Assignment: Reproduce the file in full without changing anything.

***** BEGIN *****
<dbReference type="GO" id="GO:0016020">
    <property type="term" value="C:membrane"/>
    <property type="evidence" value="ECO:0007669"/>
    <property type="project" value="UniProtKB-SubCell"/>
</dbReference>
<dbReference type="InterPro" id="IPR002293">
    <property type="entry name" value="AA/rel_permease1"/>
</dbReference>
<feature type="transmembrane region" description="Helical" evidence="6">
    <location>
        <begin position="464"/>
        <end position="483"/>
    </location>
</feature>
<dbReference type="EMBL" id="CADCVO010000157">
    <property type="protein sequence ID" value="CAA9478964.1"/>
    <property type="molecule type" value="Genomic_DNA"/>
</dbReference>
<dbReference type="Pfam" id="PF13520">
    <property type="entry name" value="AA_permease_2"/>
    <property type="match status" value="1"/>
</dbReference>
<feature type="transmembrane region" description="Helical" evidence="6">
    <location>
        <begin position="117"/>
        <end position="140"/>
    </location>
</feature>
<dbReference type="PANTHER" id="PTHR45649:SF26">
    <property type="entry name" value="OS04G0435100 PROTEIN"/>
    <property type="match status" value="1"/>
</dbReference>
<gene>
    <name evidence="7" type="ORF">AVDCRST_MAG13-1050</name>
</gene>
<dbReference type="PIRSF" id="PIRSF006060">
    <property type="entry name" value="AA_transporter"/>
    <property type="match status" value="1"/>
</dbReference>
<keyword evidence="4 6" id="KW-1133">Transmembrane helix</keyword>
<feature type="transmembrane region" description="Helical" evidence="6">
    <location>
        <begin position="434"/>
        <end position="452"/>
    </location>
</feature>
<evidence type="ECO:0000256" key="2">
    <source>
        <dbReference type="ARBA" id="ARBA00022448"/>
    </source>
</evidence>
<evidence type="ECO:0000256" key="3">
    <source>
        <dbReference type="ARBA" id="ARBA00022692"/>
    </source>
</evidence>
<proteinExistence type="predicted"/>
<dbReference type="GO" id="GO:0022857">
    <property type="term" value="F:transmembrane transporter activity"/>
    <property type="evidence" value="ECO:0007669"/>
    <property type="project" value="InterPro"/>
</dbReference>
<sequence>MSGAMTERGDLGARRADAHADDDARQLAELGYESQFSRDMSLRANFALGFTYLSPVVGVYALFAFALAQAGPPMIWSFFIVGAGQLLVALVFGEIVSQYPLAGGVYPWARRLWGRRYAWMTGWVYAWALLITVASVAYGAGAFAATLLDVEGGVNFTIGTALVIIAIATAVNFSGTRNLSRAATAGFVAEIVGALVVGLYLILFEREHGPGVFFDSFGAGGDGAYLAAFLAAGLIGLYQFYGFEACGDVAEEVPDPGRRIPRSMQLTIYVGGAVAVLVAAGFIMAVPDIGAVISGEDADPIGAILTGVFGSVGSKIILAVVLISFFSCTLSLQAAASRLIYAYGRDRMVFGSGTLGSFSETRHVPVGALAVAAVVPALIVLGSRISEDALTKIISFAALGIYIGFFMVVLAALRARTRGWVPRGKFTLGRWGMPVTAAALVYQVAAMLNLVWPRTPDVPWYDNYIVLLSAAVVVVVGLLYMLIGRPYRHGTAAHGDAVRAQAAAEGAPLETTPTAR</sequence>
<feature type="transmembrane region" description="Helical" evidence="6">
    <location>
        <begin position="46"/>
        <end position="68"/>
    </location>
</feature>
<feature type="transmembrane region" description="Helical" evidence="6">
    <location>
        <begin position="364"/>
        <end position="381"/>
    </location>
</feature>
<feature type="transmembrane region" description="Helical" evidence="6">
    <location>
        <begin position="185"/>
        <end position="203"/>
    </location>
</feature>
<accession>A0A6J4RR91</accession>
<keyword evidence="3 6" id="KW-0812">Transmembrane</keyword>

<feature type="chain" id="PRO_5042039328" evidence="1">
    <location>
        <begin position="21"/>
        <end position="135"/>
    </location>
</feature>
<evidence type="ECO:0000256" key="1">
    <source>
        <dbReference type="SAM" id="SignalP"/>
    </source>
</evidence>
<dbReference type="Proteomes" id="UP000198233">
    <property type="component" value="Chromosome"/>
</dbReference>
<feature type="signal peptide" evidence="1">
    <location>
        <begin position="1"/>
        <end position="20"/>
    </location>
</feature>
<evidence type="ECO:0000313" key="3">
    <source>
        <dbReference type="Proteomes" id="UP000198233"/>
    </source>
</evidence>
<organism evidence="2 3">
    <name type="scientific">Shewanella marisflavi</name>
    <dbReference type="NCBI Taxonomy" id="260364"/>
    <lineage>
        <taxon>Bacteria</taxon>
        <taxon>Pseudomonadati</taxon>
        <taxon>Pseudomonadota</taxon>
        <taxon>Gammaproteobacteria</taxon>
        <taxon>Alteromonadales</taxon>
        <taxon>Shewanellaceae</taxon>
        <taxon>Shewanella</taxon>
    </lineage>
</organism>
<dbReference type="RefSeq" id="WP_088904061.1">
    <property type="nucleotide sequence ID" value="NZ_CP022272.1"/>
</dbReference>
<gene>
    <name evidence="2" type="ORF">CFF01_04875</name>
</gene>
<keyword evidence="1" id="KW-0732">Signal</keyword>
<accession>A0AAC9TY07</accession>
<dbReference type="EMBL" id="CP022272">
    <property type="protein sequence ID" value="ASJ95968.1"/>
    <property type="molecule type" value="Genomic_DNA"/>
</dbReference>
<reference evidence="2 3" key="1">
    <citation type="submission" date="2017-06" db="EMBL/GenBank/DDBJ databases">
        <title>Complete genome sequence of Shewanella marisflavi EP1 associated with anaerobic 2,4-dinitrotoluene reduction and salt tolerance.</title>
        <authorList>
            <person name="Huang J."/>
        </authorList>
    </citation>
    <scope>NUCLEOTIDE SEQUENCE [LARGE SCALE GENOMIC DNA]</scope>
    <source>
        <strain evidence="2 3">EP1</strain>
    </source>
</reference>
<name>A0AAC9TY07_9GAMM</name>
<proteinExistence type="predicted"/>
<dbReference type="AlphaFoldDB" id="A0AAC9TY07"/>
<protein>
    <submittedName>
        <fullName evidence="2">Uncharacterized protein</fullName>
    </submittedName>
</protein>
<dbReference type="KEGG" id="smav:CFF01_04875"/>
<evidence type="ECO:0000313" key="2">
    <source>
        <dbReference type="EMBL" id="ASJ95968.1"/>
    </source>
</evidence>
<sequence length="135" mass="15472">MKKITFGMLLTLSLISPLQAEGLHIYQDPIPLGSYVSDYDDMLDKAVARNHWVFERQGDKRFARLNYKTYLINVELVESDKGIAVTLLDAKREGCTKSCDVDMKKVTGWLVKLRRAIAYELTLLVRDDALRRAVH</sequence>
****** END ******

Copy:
<dbReference type="GO" id="GO:0016020">
    <property type="term" value="C:membrane"/>
    <property type="evidence" value="ECO:0007669"/>
    <property type="project" value="UniProtKB-SubCell"/>
</dbReference>
<dbReference type="InterPro" id="IPR002293">
    <property type="entry name" value="AA/rel_permease1"/>
</dbReference>
<feature type="transmembrane region" description="Helical" evidence="6">
    <location>
        <begin position="464"/>
        <end position="483"/>
    </location>
</feature>
<dbReference type="EMBL" id="CADCVO010000157">
    <property type="protein sequence ID" value="CAA9478964.1"/>
    <property type="molecule type" value="Genomic_DNA"/>
</dbReference>
<dbReference type="Pfam" id="PF13520">
    <property type="entry name" value="AA_permease_2"/>
    <property type="match status" value="1"/>
</dbReference>
<feature type="transmembrane region" description="Helical" evidence="6">
    <location>
        <begin position="117"/>
        <end position="140"/>
    </location>
</feature>
<dbReference type="PANTHER" id="PTHR45649:SF26">
    <property type="entry name" value="OS04G0435100 PROTEIN"/>
    <property type="match status" value="1"/>
</dbReference>
<gene>
    <name evidence="7" type="ORF">AVDCRST_MAG13-1050</name>
</gene>
<dbReference type="PIRSF" id="PIRSF006060">
    <property type="entry name" value="AA_transporter"/>
    <property type="match status" value="1"/>
</dbReference>
<keyword evidence="4 6" id="KW-1133">Transmembrane helix</keyword>
<feature type="transmembrane region" description="Helical" evidence="6">
    <location>
        <begin position="434"/>
        <end position="452"/>
    </location>
</feature>
<evidence type="ECO:0000256" key="2">
    <source>
        <dbReference type="ARBA" id="ARBA00022448"/>
    </source>
</evidence>
<evidence type="ECO:0000256" key="3">
    <source>
        <dbReference type="ARBA" id="ARBA00022692"/>
    </source>
</evidence>
<proteinExistence type="predicted"/>
<dbReference type="GO" id="GO:0022857">
    <property type="term" value="F:transmembrane transporter activity"/>
    <property type="evidence" value="ECO:0007669"/>
    <property type="project" value="InterPro"/>
</dbReference>
<sequence>MSGAMTERGDLGARRADAHADDDARQLAELGYESQFSRDMSLRANFALGFTYLSPVVGVYALFAFALAQAGPPMIWSFFIVGAGQLLVALVFGEIVSQYPLAGGVYPWARRLWGRRYAWMTGWVYAWALLITVASVAYGAGAFAATLLDVEGGVNFTIGTALVIIAIATAVNFSGTRNLSRAATAGFVAEIVGALVVGLYLILFEREHGPGVFFDSFGAGGDGAYLAAFLAAGLIGLYQFYGFEACGDVAEEVPDPGRRIPRSMQLTIYVGGAVAVLVAAGFIMAVPDIGAVISGEDADPIGAILTGVFGSVGSKIILAVVLISFFSCTLSLQAAASRLIYAYGRDRMVFGSGTLGSFSETRHVPVGALAVAAVVPALIVLGSRISEDALTKIISFAALGIYIGFFMVVLAALRARTRGWVPRGKFTLGRWGMPVTAAALVYQVAAMLNLVWPRTPDVPWYDNYIVLLSAAVVVVVGLLYMLIGRPYRHGTAAHGDAVRAQAAAEGAPLETTPTAR</sequence>
<feature type="transmembrane region" description="Helical" evidence="6">
    <location>
        <begin position="46"/>
        <end position="68"/>
    </location>
</feature>
<feature type="transmembrane region" description="Helical" evidence="6">
    <location>
        <begin position="364"/>
        <end position="381"/>
    </location>
</feature>
<feature type="transmembrane region" description="Helical" evidence="6">
    <location>
        <begin position="185"/>
        <end position="203"/>
    </location>
</feature>
<accession>A0A6J4RR91</accession>
<keyword evidence="3 6" id="KW-0812">Transmembrane</keyword>

<feature type="chain" id="PRO_5042039328" evidence="1">
    <location>
        <begin position="21"/>
        <end position="135"/>
    </location>
</feature>
<evidence type="ECO:0000256" key="1">
    <source>
        <dbReference type="SAM" id="SignalP"/>
    </source>
</evidence>
<dbReference type="Proteomes" id="UP000198233">
    <property type="component" value="Chromosome"/>
</dbReference>
<feature type="signal peptide" evidence="1">
    <location>
        <begin position="1"/>
        <end position="20"/>
    </location>
</feature>
<evidence type="ECO:0000313" key="3">
    <source>
        <dbReference type="Proteomes" id="UP000198233"/>
    </source>
</evidence>
<organism evidence="2 3">
    <name type="scientific">Shewanella marisflavi</name>
    <dbReference type="NCBI Taxonomy" id="260364"/>
    <lineage>
        <taxon>Bacteria</taxon>
        <taxon>Pseudomonadati</taxon>
        <taxon>Pseudomonadota</taxon>
        <taxon>Gammaproteobacteria</taxon>
        <taxon>Alteromonadales</taxon>
        <taxon>Shewanellaceae</taxon>
        <taxon>Shewanella</taxon>
    </lineage>
</organism>
<dbReference type="RefSeq" id="WP_088904061.1">
    <property type="nucleotide sequence ID" value="NZ_CP022272.1"/>
</dbReference>
<gene>
    <name evidence="2" type="ORF">CFF01_04875</name>
</gene>
<keyword evidence="1" id="KW-0732">Signal</keyword>
<accession>A0AAC9TY07</accession>
<dbReference type="EMBL" id="CP022272">
    <property type="protein sequence ID" value="ASJ95968.1"/>
    <property type="molecule type" value="Genomic_DNA"/>
</dbReference>
<reference evidence="2 3" key="1">
    <citation type="submission" date="2017-06" db="EMBL/GenBank/DDBJ databases">
        <title>Complete genome sequence of Shewanella marisflavi EP1 associated with anaerobic 2,4-dinitrotoluene reduction and salt tolerance.</title>
        <authorList>
            <person name="Huang J."/>
        </authorList>
    </citation>
    <scope>NUCLEOTIDE SEQUENCE [LARGE SCALE GENOMIC DNA]</scope>
    <source>
        <strain evidence="2 3">EP1</strain>
    </source>
</reference>
<name>A0AAC9TY07_9GAMM</name>
<proteinExistence type="predicted"/>
<dbReference type="AlphaFoldDB" id="A0AAC9TY07"/>
<protein>
    <submittedName>
        <fullName evidence="2">Uncharacterized protein</fullName>
    </submittedName>
</protein>
<dbReference type="KEGG" id="smav:CFF01_04875"/>
<evidence type="ECO:0000313" key="2">
    <source>
        <dbReference type="EMBL" id="ASJ95968.1"/>
    </source>
</evidence>
<sequence length="135" mass="15472">MKKITFGMLLTLSLISPLQAEGLHIYQDPIPLGSYVSDYDDMLDKAVARNHWVFERQGDKRFARLNYKTYLINVELVESDKGIAVTLLDAKREGCTKSCDVDMKKVTGWLVKLRRAIAYELTLLVRDDALRRAVH</sequence>